Why are the bourgeois so hated

The abdication of the bourgeoisie

Page numbers refer to:   Karl Marx / Friedrich Engels - Works. (Karl) Dietz Verlag, Berlin. Volume 21, 5th edition 1975, unchanged reprint of the 1st edition 1962, Berlin / GDR. Pp. 383-387.
Correction:  1
Created:  20.03.1999

Friedrich Engels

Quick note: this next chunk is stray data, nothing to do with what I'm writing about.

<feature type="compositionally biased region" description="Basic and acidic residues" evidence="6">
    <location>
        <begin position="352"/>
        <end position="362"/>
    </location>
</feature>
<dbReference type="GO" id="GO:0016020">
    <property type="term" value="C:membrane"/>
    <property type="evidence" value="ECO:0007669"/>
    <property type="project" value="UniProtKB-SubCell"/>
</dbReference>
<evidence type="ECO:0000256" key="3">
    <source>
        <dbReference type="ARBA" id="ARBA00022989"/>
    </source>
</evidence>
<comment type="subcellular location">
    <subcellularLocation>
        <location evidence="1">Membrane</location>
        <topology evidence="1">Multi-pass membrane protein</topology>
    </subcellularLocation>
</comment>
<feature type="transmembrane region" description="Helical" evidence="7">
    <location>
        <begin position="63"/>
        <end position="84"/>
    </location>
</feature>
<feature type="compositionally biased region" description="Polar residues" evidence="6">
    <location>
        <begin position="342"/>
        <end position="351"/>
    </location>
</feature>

Of all the national bourgeoisies, it is undeniable that up to now the English one has retained most of the class - that is, political - understanding. Our German bourgeoisie is stupid and cowardly; it did not even know how to seize and hold on to the political domination that the working class had won for it in 1848; the working class in Germany must first sweep away the remnants of feudalism and patriarchal absolutism, which our bourgeoisie has long been obliged to eradicate from the world. The French bourgeoisie, the greedy for money and the most lustful of all, is blinded by its greed for money about its own interests in the future; she only sees overnight, she throws herself into the most scandalous corruption, declares an income tax for socialist high treason, cannot counter any strike other than with infantry volleys and manages that in a republic with universal suffrage the workers hardly have anything else The means of victory remains as the violent revolution. The English bourgeoisie is neither as greedy and stupid as the French, nor as cowardly and stupid as the German. During the period of their greatest triumphs it has continually made concessions to the workers; Even its most narrow-minded part, the conservative basic and financial aristocracy, did not shy away from giving the urban workers the right to vote to such an extent that it was only the fault of these workers themselves if they had not had 40-50 of theirs in parliament since 1868 . And since then the entire bourgeoisie - conservatives and liberals united - has extended the extended voting rights to the rural districts, more or less equalized the size of the constituencies, and thus made at least thirty more constituencies available to the working class |384| posed. While the German bourgeoisie never had the ability to lead and represent the nation as the ruling class, while the French proves every day - and now again in the elections - that it had this ability - and it once had it to a greater degree as any other middle class - has totally lost, the English bourgeoisie (in which the so-called aristocracy is absorbed and included) showed up to the end a certain gift of at least somewhat fulfilling its position as the leading class.